Since the ‘One Woman Garden Makeover‘ was such a hit I’m continuing the ‘series’ with the complete interior makeover. It’s full of DIY’s and some budget friendly ways to get amazing results. Come, take the first tour of the One Woman House makeover – Mid Century Modern Living Room.
The True Story behind this makeover:
Let me first explain why I took on this pretty large project; a whole house makeover. Just as many of you who love to watch HGTV and dream of being a designer with a show I too love all aspects of interior design. At this stage of my life, being a mother and grandmother I’d rather keep the projects manageable, not have to deal with contractors if at all possible.
I enjoy helping out my children; just as my mom did with me. She taught me how to be handy around the house; reupholster and do anything I put my mind to. I’m stubborn and quite determined, but I can’t change that… So when my kids got their first places I enjoyed the chance to help them out and flex my ‘interior-design muscles’ to create a welcoming home on the lowest budgets. You will be amazed at how inexpensive (sometimes free) some of the projects were!
What did it Look like?
Let’s look back at how it looked when my daughter got this place. It’s one of those situations where many buyers did not give it a chance since it looked old-fashioned and very cluttered, and wow it sure did!
I could see that the original owners took great care of the place but I also have the visual brian that can see past the ‘stuff’. I look at the walls and space, how the layout is and whether there’s major things that need huge repair. This place checked most of those boxes.
The New Mid Century Living Room:
Tada! Take a look at the end product.
The sofa was a gift from someone who did not like the simple lines. Just wait until you hear where the white accent chairs came from… The huge art above the leather sofa and back wall of dining room section was my fun experiment with Pendulum Painting. It’s very inexpensive since I also built the frame and stretched the canvas. I vivid childhood memories of those teak birds in my uncle’s 1950s danish design living room.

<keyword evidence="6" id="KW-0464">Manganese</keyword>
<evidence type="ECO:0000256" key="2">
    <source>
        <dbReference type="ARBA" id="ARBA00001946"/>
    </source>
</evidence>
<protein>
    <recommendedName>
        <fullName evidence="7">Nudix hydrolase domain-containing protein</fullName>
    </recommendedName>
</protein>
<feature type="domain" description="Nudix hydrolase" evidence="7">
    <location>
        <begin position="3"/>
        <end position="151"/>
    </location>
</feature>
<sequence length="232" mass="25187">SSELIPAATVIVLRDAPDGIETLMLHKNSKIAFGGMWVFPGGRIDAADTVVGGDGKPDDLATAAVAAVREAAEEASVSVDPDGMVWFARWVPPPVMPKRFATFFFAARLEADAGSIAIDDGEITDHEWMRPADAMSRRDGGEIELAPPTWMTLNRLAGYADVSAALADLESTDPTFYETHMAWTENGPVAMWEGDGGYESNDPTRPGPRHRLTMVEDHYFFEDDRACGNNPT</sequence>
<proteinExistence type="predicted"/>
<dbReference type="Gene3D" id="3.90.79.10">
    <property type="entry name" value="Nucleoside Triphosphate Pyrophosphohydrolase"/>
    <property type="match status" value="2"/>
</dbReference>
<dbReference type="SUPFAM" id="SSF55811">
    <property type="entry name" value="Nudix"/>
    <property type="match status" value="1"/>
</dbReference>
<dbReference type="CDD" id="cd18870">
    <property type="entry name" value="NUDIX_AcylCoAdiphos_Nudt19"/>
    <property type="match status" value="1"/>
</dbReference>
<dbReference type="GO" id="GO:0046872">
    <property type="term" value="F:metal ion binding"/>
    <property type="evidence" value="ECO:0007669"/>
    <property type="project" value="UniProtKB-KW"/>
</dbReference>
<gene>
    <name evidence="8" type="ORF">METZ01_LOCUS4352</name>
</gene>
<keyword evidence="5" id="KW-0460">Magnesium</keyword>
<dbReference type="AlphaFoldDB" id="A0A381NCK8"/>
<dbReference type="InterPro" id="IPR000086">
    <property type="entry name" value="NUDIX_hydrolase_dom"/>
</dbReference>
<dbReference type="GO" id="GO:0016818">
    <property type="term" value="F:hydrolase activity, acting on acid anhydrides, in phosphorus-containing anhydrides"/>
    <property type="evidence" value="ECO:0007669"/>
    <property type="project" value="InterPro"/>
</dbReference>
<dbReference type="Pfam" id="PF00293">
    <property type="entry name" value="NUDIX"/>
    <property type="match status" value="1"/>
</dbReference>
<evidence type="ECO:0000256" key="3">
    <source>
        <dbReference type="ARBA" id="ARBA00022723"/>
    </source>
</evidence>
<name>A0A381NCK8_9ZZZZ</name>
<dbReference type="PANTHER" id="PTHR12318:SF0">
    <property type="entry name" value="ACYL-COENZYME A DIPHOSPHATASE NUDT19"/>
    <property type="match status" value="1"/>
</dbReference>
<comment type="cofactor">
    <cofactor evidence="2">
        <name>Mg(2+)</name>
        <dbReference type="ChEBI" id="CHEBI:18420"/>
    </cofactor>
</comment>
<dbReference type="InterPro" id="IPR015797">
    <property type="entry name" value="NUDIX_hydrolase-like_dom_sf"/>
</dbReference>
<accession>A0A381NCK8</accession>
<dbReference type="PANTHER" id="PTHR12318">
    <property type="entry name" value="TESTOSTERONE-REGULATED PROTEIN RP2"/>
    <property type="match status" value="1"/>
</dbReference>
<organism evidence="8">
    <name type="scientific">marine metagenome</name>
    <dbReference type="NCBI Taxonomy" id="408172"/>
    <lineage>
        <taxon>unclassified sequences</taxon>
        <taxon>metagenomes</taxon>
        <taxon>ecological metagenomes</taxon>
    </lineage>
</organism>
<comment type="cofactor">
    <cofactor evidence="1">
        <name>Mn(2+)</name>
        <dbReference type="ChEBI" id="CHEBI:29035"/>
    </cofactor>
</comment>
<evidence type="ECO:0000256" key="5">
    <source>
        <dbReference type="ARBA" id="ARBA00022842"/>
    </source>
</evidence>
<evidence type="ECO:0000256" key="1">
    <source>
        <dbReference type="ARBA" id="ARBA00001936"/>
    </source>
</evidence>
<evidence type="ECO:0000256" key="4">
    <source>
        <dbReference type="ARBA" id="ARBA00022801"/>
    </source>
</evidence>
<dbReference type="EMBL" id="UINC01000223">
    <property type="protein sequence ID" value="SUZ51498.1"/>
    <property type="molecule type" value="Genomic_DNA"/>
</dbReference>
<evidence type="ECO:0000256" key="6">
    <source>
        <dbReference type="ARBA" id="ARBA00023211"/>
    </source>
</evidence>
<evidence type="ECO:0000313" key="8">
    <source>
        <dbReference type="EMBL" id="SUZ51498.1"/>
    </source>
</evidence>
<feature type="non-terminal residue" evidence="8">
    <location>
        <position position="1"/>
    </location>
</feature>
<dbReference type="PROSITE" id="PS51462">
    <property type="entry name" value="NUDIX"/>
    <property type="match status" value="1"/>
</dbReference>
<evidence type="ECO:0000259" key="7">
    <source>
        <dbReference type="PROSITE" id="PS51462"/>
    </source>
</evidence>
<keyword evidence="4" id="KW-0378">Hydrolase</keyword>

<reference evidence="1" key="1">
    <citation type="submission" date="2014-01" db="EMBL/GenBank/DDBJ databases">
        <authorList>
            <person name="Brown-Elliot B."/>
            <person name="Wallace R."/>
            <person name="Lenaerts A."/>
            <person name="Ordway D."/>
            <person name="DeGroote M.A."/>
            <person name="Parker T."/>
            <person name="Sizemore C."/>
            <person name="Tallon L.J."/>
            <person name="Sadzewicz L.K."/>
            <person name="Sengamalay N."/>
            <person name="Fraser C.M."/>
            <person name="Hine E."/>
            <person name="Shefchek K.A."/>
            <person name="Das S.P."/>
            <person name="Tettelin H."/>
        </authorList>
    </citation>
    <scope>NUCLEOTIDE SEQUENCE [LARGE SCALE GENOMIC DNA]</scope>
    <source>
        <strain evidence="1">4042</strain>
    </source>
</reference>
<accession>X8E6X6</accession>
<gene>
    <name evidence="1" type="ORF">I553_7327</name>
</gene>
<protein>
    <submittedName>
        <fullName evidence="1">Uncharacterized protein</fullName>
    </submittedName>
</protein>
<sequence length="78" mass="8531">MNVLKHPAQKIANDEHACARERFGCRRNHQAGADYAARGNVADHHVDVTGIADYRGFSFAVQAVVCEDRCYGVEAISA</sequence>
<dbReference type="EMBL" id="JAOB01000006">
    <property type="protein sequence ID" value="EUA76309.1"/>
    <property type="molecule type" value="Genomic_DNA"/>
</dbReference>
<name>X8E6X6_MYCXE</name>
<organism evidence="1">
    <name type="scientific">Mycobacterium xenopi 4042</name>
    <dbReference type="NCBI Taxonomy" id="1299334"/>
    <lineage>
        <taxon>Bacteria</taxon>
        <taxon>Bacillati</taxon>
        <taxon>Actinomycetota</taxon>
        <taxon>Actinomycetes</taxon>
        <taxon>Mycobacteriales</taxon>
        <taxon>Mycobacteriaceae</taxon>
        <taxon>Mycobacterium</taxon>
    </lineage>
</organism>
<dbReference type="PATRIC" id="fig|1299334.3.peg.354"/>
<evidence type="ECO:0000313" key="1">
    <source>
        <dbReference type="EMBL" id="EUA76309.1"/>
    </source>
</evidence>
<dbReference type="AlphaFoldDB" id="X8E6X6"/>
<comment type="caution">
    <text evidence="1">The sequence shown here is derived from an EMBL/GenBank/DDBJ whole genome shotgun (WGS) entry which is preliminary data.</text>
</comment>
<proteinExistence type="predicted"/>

The paint colour is a warm grey; Bottlenose Dolphin (Benjamin Moore). Luckily the floors were original strip hardwood that had been well cared for. For some extra protection I sanded them slightly to add a layer of Varathane finish. It’s a great hard finish for floors and even table tops.
As you may have noticed I am quite a ‘thrifter’. It’s been a few years of collecting and scavenging to get all these pieces together.
The German mid century lamps were a find through an online app similar to facebook. I always check out the light fixtures at thrift stores since they can be quite big ticket items. Lamps are quite simple to rewire, can be disassembled to fix or add parts. Initially some Ikea floor lamps did the job until some deals were found.
Can you see that it seems to looks so much larger without the massive furniture that was there before? This style of furniture tends to be less bulky and the simple clean lines are easy on the eyes. Decor items & accents are minimal.
Having a pretty blank canvas allowed for some new unique art to be made. It’s my way to leave my mark and legacy… I just could not resist…
Francoise Nielly was my inspiration to paint a portrait of my daughter. I figured; what do I have to lose?! Sometimes you just need to ‘try’ and see how it turns out, if not; paint over it, easy as that! Since I tend to be more of a realistic & critical painter it was a challenge to be ‘looser’ for this piece.
Oh, by the way; that vintage teak credenza was a ‘curbside’ garbage-day find. It did however need a bit of TLC. Often the top surface may have some wear or damage so a good coat of white paint will freshen up the outer shell. Then if there any gouges they can be filled easily without having to deal with matching wood grain.